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What Doctors Don't Tell You

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February 2018 (Vol. 28 Issue 11)

That ol' devil moon

About the author: 

That ol' devil moon image

Despite the many column inches devoted to various aspects of his modus operandi, what remained unremarked upon about Sam's MO was that five of the eight attacks, and all but one of the murders, had occurred during either a full or new moon

Despite the many column inches devoted to various aspects of his modus operandi, what remained unremarked upon about Sam's MO was that five of the eight attacks, and all but one of the murders, had occurred during either a full or new moon.

Anecdotal evidence and traditional cultures suggest subtle increases in 'loony' or 'witching' behaviours-violence, suicide, psychiatric distur-bances and crime-during full moons. The police gird themselves for more crime and stranger phone calls than usual, while psychiatric hospitals prepare for higher admission rates, other hospitals for a greater number of births and teachers for more unruly classrooms.

Like Son of Sam, the notorious Charles Hyde-the inspiration behind Robert Louis Stevenson's classic novel The Strange Case of Dr Jekyll and Mr Hyde-committed his murders under a full moon.

So-called 'lunar syndrome' particularly affects absenteeism. Studies show far more visits to the doctor during a full moon, and also more anxiety, depression, insomnia and other psychological disturbances.

The moon appears to destabilize us, making us more violent. Homicides, road accidents, accidental poisonings, suicides and casualty admissions all increase during full and new moons.

In Dade County, FL, homicides rose in remarkable tandem with the full or new moon over a 15-year period, and tailed off significantly at other times. Aggravated assaults and fatal traffic accidents also cluster around the full moon (J Clin Psychiatry, 1978; 39: 385-92). In addition, a study of more than 34,000 crimes showed that they had more frequently taken place during a full moon (J Psychol, 1976; 93: 81-3).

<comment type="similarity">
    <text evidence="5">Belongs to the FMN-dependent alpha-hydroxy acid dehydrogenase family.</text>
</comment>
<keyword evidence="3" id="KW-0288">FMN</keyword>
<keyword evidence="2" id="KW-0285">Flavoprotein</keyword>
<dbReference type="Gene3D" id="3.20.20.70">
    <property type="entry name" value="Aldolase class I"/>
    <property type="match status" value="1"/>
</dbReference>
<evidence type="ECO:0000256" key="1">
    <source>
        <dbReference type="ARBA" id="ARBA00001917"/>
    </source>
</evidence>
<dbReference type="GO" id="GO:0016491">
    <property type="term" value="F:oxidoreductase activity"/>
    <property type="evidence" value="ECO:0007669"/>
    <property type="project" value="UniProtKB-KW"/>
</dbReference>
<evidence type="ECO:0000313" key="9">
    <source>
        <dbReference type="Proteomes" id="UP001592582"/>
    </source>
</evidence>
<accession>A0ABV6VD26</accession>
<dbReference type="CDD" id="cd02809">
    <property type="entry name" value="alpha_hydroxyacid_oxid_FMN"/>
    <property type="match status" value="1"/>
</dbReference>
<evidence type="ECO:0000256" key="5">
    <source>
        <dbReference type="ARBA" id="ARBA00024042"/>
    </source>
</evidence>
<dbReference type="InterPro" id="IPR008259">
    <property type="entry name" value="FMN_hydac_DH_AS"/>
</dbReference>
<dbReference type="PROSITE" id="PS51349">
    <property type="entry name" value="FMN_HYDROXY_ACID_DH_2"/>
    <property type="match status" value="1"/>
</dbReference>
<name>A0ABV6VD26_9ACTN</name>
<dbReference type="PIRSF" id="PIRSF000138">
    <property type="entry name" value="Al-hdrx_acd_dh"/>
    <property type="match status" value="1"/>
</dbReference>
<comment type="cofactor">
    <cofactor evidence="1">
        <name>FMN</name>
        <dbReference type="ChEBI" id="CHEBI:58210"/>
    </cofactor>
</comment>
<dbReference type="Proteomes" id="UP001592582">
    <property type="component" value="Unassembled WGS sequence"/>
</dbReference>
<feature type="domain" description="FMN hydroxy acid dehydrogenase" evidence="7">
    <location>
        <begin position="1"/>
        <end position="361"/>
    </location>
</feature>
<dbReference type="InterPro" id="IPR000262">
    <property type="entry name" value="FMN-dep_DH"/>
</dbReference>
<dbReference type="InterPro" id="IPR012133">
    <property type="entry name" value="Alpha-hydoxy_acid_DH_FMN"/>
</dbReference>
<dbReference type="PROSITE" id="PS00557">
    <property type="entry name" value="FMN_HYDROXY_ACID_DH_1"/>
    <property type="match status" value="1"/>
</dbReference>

Are we loonier during a full moon? Just the reverse, according to a study of nearly 19,000 patients in a psychi-atric hospital over an 11-year period. Times of psychosis peaked during the new moon, but were at their lowest during the full moon (Compr Psychiatry, 1977; 18: 369-74). Looking at nearly 8000 emergency calls to suicide-prevention centres over a two-year period, the highest number, again, occurred during a new moon, not a
full one (Psychol Rep, 1977; 40: 387-90).

Moonlight and gambling

Parapsychologist Dr Dean Radin has conducted considerable research into the impact of the moon on psychic ability and intuition. He has also analyzed payouts from roulette machines, keno, blackjack, craps, slot machines and all five games together to determine whether payouts at a Nevada casino tracked with the moon.

First, Radin found a relationship between the earth's geomagnetic field (GMF) and the lunar cycle: at times of either a new or full moon, the earth's GMF was at its quietest. He then anal-yzed casino data from 1991 to 1994 to see whether or not the highest payouts happened during days of geomagnetic calm and full moons.

Over those four years, he found a significant increase in payouts, with percentages at their highest (78.5 per cent) during full moons, and lowest a week before and after the new moon. So, on average, gamblers of all games received a return of $78.50 for every dollar spent playing all five games. "Gambling on or near days of the full moon, and by avoiding the casino on or near days of the new moon, over the long-term, gamblers may be able to boost their payout percentage by about 2 per cent," writes Radin.